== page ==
Understanding Health Economics

October, 2018

Say the word economics and images of statistics, graphs, and boring lectures comes to mind. While there are various meanings for the word, but all concur that it’s the science that deals with how a service or goods is produced, distributed and consumed by the society.

In contrast health economics describes how healthcare and its associated factors influence the way technology, policies, governance and regulations are applied to this sector. It is the allocation of resources within the health system in the economy and the functioning of the healthcare market.

In health economics like any other branch of economics, the primary motivation is to obtain the best value for your investment. Whether it’s in terms of opportunity costs, efficiency or productivity, they are the byproduct of a healthy economy.

There are various aspects to why we need health economics.

  • Medical advances

  • Advances in Healthcare research

  • Increase in life expectancy and public awareness

  • Changing family and societal dynamics

  • Human expectation with respect to medical care

The desire to achieve value for money is intrinsic to health economics. To achieve this, healthcare organization must have a plan to maximize the benefits passed on to the patients, with the limited available resources. This means the services needs to be subjected to economic evaluation.

Types of economic evaluation

  • Cost Benefit Analysis - In here the benefit is measured as the related economic benefit of an intervention. Therefore, both costs and benefits are expressed in money. The drawback of this analysis is that it sometimes ignores benefits that cannot be measured in monetary terms (ex: relief from pain). This is not a widely accepted approach in health economics.

  • Cost Minimization Analysis – This analysis is applicable only in situations where the clinical outcome is identical for different healthcare treatments (ex: prescribing a generic drug instead of a brand name drug which offers the same result at a lesser cost).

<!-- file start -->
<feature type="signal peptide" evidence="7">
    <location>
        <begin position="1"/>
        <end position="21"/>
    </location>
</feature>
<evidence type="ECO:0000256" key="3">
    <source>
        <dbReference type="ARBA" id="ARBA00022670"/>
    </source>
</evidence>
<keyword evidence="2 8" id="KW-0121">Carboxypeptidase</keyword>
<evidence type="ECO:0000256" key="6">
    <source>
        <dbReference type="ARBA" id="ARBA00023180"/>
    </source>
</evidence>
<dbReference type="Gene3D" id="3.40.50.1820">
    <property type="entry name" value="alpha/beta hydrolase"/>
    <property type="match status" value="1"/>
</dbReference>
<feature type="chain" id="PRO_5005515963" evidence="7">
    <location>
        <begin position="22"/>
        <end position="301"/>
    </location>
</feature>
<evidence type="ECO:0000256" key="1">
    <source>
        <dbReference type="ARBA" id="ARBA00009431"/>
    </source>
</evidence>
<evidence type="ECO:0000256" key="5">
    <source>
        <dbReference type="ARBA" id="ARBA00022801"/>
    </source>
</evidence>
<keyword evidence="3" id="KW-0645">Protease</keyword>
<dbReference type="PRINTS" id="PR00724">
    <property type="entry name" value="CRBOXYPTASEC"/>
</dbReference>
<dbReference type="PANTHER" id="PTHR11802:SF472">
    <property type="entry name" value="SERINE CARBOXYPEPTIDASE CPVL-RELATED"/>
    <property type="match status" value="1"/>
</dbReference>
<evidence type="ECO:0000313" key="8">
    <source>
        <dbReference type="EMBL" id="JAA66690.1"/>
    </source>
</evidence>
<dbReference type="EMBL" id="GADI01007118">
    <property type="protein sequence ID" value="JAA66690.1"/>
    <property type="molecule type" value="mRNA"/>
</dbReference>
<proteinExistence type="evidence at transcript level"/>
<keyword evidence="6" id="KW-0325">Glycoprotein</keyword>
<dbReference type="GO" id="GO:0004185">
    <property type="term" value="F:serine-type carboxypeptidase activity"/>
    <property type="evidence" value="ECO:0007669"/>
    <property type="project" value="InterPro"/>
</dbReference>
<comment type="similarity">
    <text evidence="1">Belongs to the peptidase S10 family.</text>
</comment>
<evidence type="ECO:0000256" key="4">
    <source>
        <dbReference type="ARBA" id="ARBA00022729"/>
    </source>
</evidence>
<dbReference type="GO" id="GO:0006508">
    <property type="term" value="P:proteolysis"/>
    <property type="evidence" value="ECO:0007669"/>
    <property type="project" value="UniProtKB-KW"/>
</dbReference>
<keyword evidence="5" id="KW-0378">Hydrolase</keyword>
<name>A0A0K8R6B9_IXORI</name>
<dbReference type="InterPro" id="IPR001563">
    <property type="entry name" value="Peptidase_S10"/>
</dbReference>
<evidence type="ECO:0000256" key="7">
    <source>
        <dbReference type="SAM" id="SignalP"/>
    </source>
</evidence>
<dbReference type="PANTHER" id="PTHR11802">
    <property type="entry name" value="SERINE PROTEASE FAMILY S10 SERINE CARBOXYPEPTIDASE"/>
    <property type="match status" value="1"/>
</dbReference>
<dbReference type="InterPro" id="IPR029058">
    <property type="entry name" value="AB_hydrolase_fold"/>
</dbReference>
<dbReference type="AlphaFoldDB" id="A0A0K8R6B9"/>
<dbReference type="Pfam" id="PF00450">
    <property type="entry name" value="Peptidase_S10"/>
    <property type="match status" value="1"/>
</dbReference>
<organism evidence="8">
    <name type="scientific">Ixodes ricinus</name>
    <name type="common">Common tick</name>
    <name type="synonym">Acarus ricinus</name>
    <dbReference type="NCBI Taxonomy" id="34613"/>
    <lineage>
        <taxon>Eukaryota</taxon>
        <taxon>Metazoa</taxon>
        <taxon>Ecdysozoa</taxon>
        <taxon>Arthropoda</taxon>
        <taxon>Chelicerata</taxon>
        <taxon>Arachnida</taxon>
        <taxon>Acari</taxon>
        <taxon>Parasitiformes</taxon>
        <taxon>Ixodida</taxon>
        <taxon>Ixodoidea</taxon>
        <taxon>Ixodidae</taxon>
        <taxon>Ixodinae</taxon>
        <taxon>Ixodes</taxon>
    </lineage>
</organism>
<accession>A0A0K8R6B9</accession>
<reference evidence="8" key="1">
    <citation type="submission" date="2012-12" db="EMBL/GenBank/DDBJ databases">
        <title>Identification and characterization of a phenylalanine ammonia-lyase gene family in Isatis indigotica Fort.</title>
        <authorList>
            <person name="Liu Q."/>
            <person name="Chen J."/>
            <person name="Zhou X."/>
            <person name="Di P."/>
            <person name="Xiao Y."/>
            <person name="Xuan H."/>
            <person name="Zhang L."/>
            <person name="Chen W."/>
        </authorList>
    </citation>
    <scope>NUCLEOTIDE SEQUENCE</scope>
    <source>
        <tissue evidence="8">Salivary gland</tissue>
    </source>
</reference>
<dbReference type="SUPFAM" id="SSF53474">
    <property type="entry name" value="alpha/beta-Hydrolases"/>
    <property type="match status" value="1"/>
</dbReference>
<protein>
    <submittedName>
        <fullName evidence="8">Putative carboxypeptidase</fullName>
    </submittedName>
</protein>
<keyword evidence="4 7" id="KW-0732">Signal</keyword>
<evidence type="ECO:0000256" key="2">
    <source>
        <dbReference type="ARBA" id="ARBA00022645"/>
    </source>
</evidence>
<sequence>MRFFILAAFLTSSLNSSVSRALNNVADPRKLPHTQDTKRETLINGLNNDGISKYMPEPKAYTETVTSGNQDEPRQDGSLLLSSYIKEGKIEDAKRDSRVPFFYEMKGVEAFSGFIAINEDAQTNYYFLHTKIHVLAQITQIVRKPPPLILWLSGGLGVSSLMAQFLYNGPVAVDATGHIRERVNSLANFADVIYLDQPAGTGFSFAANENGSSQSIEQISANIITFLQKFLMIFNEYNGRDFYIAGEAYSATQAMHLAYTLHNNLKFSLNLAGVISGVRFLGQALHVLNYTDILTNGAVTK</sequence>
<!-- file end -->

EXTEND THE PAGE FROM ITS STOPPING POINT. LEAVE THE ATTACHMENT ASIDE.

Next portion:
This analysis requires proof that the outcomes are clinically equivalent. But, what is clinical equivalence and how to decide on factors that support this equivalence? These questions need to be answered before using this analysis as a valid technique of economic evaluation.

  • Cost Effectiveness Analysis – This analysis is applicable where the financial cost of healthcare outcomes can be directly measured in terms of health effects like for example the years of life saved etc. It is the most commonly applied form of economic analysis and is frequently used in drug therapy. However, in cases where there are completely different therapeutic outcomes, it does not allow for comparison.

  • Cost Utility Analysis – It is similar to cost effectiveness analysis as there is a defined outcome and the cost to achieve that outcome is measured in money. But, here the outcome is measured in terms of survival and quality of life (QoL).

Why do we need health economics?

There is distinction between what an economic and financial cost is? Financial cost refers to any monetary transaction that is involved with respect to a goods or service, while economic cost encompasses a wider aspect of how the resources are consumed. When the resources are consumed in a particular way, they might be unable for utilization by another service. This represents an “opportunity cost”.

Opportunity cost represents an important thought in health economics as it presents the explicit trade-offs that underlie resource usage in the health services.

Health economics is vital to determine and identify the measures to ascertain the health, diseases, policies and other health related factors. By conducting a formal economic evaluation, health economics can help to inform and improve decision making by the policy makers. Through the practical and systematic application of the results of this evaluation, it can symmetrically balance costs and benefits.

Health economics represents an indispensable tool for improving the information database upon which healthcare decisions are made. The decision-making process is accelerated through a systematic and insightful approach and thought. This process is essential to identifying alternate options to balancing resources and passing on the benefits to the patients.

– Shantha Kumari,
Sr. Technical Writer,
Infoholic Research